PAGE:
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Morocco Festively Celebrates Feast of the Throne

Feast of the Throne is a national holiday in Morocco.

Feast of the Throne Date: July 30

Feast of the Throne is a national holiday in Morocco.

Morocco, situated on the westernmost tip of North Africa, celebrates the national holiday of the Feast of the Throne every year on July 30. July 23, 2010 marks the 11th anniversary of King Mohammed VI’s ascendance to the throne.

History of the Feast of the Throne in Morocco

The present Moroccan royal family is from the Alaouite Dynasty. Moulay Ali Cherif, who became Sultan of Tafilat in 1631, was the founder of this dynasty. The Alaouite dynasty claims that they are successors of Muhammad. The Feast of the Throne is thus known as Eid Al-`Arch in Arabic to honor the rule of the Alaouite royal family on the empire.

The festival was at first celebrated on November 18 when King Mohammed V was the emperor. Later, the date moved to March 3 during the reign of the late King Hassan II. Presently, it is celebrated on July 30, the day when King Muhammad VI was enthroned.

Since 1999, there has been drastic change in the political and economic conditions under the reign of King Mohammed VI. Although there is high unemployment and destitution in the nation, tourism and foreign investment in urban areas are providing better chances for the economy to thrive. Over the years there has been a marked improvement in laws supporting human rights making the nation a better place to live in. Education and expanded rights, especially for women, has become more prominent. Additionally a law to protect the rich Berber culture has been passed.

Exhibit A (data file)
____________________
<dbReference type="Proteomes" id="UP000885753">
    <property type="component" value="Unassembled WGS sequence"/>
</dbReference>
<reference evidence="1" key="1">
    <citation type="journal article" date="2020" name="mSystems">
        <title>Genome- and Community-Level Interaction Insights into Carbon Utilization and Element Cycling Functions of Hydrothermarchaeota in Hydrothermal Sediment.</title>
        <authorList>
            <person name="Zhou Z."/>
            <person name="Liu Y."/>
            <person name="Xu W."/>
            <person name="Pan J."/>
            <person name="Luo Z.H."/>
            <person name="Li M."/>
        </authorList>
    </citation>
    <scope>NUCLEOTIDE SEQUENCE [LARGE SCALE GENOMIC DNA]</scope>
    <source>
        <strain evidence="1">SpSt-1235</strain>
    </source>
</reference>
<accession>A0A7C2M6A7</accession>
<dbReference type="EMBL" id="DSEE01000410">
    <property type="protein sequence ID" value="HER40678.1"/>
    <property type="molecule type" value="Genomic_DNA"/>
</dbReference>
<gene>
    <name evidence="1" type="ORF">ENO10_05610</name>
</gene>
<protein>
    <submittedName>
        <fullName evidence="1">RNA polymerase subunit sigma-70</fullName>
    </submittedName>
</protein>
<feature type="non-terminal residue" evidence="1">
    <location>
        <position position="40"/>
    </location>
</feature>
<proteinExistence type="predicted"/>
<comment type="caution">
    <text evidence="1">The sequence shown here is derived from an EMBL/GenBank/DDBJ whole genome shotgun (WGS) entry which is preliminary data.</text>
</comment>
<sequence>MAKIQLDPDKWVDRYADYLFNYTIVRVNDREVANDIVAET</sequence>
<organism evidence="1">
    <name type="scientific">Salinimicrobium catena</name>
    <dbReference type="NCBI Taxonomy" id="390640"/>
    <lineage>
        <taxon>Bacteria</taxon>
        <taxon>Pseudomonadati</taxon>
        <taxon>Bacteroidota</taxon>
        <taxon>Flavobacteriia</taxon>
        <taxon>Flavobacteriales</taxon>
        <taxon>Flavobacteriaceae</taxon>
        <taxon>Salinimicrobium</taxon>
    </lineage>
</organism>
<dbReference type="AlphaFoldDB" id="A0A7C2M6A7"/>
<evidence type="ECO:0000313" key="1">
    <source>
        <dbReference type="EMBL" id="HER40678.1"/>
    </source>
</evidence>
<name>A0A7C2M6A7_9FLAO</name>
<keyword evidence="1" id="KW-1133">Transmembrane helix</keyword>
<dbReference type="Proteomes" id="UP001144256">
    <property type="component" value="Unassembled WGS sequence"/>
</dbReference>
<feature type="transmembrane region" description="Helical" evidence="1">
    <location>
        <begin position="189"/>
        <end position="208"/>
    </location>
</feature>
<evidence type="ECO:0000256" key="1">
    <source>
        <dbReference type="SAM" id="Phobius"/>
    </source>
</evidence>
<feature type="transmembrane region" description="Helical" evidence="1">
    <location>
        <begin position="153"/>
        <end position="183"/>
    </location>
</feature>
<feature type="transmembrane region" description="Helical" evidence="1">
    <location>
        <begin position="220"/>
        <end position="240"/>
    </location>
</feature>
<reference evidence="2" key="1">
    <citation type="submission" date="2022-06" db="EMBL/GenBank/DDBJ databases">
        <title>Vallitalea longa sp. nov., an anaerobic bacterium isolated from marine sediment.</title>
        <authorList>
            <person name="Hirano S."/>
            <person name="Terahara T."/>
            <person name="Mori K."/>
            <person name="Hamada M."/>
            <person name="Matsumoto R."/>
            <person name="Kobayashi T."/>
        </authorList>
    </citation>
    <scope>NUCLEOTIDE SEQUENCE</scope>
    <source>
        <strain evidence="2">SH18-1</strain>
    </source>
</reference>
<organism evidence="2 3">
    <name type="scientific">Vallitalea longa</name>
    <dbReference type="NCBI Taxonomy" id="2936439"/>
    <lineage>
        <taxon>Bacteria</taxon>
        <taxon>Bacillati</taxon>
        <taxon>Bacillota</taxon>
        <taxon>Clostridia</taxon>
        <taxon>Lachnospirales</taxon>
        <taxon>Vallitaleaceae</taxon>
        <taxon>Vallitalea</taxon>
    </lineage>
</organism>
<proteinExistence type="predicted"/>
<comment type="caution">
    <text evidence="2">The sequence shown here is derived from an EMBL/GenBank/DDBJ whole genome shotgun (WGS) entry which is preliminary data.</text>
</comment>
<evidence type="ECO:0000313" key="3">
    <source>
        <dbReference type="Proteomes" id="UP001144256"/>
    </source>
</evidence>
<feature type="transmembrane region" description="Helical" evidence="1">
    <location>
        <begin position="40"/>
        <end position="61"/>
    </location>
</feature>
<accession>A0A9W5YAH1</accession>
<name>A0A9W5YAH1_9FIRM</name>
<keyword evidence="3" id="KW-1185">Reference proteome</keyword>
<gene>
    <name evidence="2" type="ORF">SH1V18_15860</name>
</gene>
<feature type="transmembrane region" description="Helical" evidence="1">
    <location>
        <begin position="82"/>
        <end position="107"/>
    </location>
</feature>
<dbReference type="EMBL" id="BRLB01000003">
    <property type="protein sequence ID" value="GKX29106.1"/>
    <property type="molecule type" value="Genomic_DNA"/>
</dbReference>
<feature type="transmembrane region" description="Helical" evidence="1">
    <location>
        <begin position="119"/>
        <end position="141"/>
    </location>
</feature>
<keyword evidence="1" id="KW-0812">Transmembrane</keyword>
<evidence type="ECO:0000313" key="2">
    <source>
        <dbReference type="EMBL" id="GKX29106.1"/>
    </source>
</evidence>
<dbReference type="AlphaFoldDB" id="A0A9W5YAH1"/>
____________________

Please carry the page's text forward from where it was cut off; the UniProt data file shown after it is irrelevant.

Formally Morocco’s parliament has minimal powers. However the nation took a step towards democracy by hosting the nation’s first municipal elections in 2002. There is strong vigilance on the activities of Islamists and other diplomatic groups. However, some provincial disputes of Ceuta and Melilla, and Western Sahara still remain unsolved under the king’s reign.

Morocco’s Feast of the Throne Traditions, Customs and Activities

Traditionally, the king is expected to talk to the state on July 29. And on July 30, the customary practice of bey’a, a swearing of allegiance to the king, is held. There is a grand social gathering at the Royal Palace. Cavalcades and fireworks show also take place throughout the country.

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